One cause of high sediment loads is slash and burn and shifting cultivation of tropical forests. When the ground surface is stripped of vegetation and then seared of all living organisms, the upper soils are vulnerable to both wind and water erosion. In a number of regions of the earth, entire sectors of a country have become erodible. For example, on the Madagascar high central plateau, which constitutes approximately ten percent of that country's land area, most of the land area is devegetated, and gullies have eroded into the underlying soil in furrows typically in excess of 50 meters deep and one kilometer wide.[ citation needed ] This siltation results in discoloration of rivers to a dark red brown color and leads to fish kills.

Erosion is also an issue in areas of modern farming, where the removal of native vegetation for the cultivation and harvesting of a single type of crop has left the soil unsupported. Many of these regions are near rivers and drainages. Loss of soil due to erosion removes useful farmland, adds to sediment loads, and can help transport anthropogenic fertilizers into the river system, which leads to eutrophication.

The Sediment Delivery Ratio (SDR) is fraction of gross erosion (interill, rill, gully and stream erosion) that is expected to be delivered to the outlet of the river. [1] The sediment transfer and deposition can be modelled with sediment distribution models such as WaTEM/SEDEM. [2] In Europe, according to WaTEM/SEDEM model estimates the Sediment Delivery Ratio is about 15%. [3]

Coastal Development and Sedimentation near Coral Reefs

Watershed development near coral reefs is a primary cause of sediment-related coral stress.The stripping of natural vegetation in the watershed for development exposes soil to increased wind and rainfall, and as a result, can cause exposed sediment to become more susceptible to erosion and delivery to the marine environment during rainfall events. Sediment can negatively affect corals in many ways, such as by physically smothering them, abrading their surfaces, causing corals to expend energy during sediment removal, and causing algal blooms that can ultimately lead to less space on the seafloor where juvenile corals (polyps) can settle.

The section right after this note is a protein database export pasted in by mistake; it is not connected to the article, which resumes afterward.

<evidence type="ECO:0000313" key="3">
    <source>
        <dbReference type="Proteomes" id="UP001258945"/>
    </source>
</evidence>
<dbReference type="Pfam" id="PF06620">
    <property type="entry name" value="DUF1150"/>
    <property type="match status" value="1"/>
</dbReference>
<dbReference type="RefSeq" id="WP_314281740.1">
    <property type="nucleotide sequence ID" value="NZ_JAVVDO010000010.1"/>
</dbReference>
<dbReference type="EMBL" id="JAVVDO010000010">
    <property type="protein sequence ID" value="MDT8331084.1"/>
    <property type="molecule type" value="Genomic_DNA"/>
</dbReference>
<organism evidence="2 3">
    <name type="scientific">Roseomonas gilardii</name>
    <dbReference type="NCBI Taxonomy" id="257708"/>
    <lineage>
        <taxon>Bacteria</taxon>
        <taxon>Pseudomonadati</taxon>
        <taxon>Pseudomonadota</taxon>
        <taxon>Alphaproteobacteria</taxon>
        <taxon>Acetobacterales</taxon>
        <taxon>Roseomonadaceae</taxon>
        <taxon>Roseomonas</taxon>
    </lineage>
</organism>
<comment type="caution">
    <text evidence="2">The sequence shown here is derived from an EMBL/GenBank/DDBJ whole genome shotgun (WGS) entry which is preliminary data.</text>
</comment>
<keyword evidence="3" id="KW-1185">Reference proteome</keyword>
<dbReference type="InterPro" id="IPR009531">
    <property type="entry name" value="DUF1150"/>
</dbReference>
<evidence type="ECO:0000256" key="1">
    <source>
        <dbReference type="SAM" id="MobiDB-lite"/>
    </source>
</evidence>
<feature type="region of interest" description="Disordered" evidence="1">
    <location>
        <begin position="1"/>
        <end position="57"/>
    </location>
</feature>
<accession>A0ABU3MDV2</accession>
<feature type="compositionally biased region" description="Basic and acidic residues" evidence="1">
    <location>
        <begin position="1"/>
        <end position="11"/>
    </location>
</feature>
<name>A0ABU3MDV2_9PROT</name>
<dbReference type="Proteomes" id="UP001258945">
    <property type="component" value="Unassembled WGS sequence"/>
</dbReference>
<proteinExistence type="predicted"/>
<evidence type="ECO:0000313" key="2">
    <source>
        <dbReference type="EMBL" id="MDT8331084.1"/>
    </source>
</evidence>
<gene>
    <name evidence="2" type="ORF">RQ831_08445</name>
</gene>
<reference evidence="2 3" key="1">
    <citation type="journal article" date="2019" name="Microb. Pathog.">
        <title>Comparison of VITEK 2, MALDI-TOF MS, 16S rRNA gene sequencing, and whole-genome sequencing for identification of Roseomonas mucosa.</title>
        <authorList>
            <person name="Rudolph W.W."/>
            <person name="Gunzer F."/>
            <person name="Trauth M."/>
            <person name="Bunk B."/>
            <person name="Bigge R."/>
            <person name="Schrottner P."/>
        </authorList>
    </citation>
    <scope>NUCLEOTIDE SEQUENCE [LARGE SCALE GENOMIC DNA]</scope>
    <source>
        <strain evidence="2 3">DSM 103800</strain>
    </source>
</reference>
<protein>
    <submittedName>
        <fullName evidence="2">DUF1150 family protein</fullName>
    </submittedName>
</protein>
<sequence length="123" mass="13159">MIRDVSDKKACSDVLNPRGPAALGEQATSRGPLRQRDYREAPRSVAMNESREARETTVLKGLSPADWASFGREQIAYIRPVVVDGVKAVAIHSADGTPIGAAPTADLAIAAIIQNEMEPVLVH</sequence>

When sediments are introduced into the coastal regions of the ocean, the proportion of land, marine and organic-derived sediment that characterizes the seafloor near sources of sediment output is altered. In addition, because the source of sediment (i.e. land, ocean, or organically) is often correlated with how coarse or fine sediment grain sizes that characterize an area are on average, grain size distribution of sediment will shift according to relative input of land (typically fine), marine (typically coarse), and organically-derived (variable with age) sediment. These alterations in marine sediment characterize the amount of sediment that is suspended in the water column at any given time and sediment-related coral stress.

See also

Related Research Articles

Sedimentary rock Rock formed by the deposition and subsequent cementation of material

Sedimentary rocks are types of rock that are formed by the accumulation or deposition of small particles and subsequent cementation of mineral or organic particles on the floor of oceans or other bodies of water at the Earth's surface. Sedimentation is the collective name for processes that cause these particles to settle in place. The particles that form a sedimentary rock are called sediment, and may be composed of geological detritus (minerals) or biological detritus. Before being deposited, the geological detritus was formed by weathering and erosion from the source area, and then transported to the place of deposition by water, wind, ice, mass movement or glaciers, which are called agents of denudation. Biological detritus was formed by bodies and parts of dead aquatic organisms, as well as their fecal mass, suspended in water and slowly piling up on the floor of water bodies. Sedimentation may also occur as dissolved minerals precipitate from water solution.

Till Unsorted glacial sediment

Till or glacial till is unsorted glacial sediment.

Alluvial fan A fan- or cone-shaped deposit of sediment crossed and built up by streams